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So reporting back on this

This beer has not turned out well at all - I got a sulfur note from the yeast that hasn't yet dissipated, and since the yeast is a diastaticus strain and continued to ferment beyond anticipaged FG and is very dry. It's too bitter even at 28 IBU because of how dry it is, and the ester profile is a 50/50 mix of banana and pear which isn't very pleasant. This yeast is also refusing to flocculate at all even after 1.5 weeks at 33F (it is apparently notorious for that) - this beer still looks like a milkshake.

It's still young and at least it's not hot alcohol, so I'll hold out hope that it may improve - but it's nowhere near what I was going for.

Step back and rethink. I mostly brew tripels and quads at hi octane levels. I wouldn't use a diastaticus strain except maybe in a Saison. For tripels, I use WLP 530, or Lallemand Abbaye if I want to go with dried yeast. For quads, I generally use OYL20, because it gives a nice dark stonefruit flavor. For a dry option I use BE-256. The yeast you use, the mash schedule, and the fermentation schedule have a very large effect on the taste. Most Belgians have a pretty simple malt bill.
 
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Step back and rethink. I mostly brew tripels and quads at hi octane levels. I wouldn't use a diastaticus strain except maybe in a Saison. For tripels, I use WLP 530, or Lallemand Abbaye if I want to go with dried yeast. For quads, I generally use OYL20, because it gives a nice dark stonefruit flavor. For a dry option I use BE-256. The yeast you use, the mash schedule, and the fermentation schedule have a very large effect on the taste. Most Belgians have a pretty simple malt bill.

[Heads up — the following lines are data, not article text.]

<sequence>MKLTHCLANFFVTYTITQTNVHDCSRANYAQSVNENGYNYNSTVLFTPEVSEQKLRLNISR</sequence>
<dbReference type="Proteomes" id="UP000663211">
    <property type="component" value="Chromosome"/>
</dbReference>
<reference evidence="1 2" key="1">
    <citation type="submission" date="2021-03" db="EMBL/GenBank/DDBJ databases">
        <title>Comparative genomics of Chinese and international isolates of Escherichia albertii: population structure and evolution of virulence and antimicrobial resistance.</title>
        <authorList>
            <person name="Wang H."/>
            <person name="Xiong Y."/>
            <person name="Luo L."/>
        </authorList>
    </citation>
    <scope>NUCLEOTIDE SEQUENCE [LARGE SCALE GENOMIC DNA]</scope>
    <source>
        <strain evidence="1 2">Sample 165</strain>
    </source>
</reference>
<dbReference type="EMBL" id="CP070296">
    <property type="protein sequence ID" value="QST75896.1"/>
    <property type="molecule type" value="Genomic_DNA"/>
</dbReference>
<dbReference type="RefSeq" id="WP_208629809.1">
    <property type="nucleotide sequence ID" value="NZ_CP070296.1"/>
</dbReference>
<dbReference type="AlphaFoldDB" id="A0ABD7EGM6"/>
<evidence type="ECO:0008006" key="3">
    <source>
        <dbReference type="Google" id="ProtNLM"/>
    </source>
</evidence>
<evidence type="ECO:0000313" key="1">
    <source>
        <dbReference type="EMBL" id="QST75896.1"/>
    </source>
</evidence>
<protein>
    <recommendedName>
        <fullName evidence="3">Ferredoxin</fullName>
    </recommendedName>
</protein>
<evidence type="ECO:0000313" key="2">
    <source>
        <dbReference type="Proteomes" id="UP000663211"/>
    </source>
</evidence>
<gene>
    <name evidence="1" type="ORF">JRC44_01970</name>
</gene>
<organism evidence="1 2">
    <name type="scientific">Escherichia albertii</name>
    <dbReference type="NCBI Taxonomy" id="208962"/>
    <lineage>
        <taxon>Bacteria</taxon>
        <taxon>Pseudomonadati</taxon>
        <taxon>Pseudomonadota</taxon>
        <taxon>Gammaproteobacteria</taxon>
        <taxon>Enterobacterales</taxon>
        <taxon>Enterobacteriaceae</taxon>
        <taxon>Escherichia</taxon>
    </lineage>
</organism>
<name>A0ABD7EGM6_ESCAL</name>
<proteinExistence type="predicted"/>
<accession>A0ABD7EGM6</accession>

The yeast I used was Wy1388 which is Belgian Golden Strong yeast - it's literally intended for this style. But I don't think I personally care for it's attributes.

I used a ramping mash schedule which had the desired result of very good head retention, and I fermented at 74F as recommended by several others above.

My malt bill was 100% pilsen with some candi sugar added.
 

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Sulfur will fade with time somewhat if it won't go away completely. You can also purge CO2 from your beer and force carb though if you have a CO2 tank to get rid of a lot of it.
I tend to be disappointed for about 20 minutes and then become gleeful when I discover I have dump a beer because it means I get to make another. Huzzah!
 
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The yeast I used was Wy1388 which is Belgian Golden Strong yeast - it's literally intended for this style. But I don't think I personally care for it's attributes.

Everything sounds good, except WY1388 is a notoriously finicky yeast. I'd give your previous recipe another shot, say with WY3787 or WLP 530, Or WY3522

I used a ramping mash schedule which had the desired result of very good head retention, and I fermented at 74F as recommended by several others above.

My malt bill was 100% pilsen with some candi sugar added.
 
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WLP530 was what I had actually intended to use but my LHBS was out so I'll give that one a shot next time
 

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WLP530 was what I had actually intended to use but my LHBS was out so I'll give that one a shot next time

You might also start your fermentation lower, about 65°F, and let it ramp up, but don't let it get over about 75°F. After fermentation is done for a couple days, rack it off the trub and let it mature at 65°F for about 2 weeks, and you'll have a nice tripel!
 

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This one is maturing right now, at about 10% ABV, the floaties in there are bitter orange peel (experiment)!
This is just 12.75 pounds pilsner and 2 pounds cane sugar. Ramp mash, and fermented with a blend of WLP530 and Lallemand Abbaye.
 

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Then, if you want to try out the dark side, get some D180 syrup!

(9 lbs Pilsen, 7 lbs pale, 2 lbs D180.
Abbaye, or WY3787, or WLP530).

Edit: my particular favorite for this one is Omega OYL20, gives nice stonefruit flavors.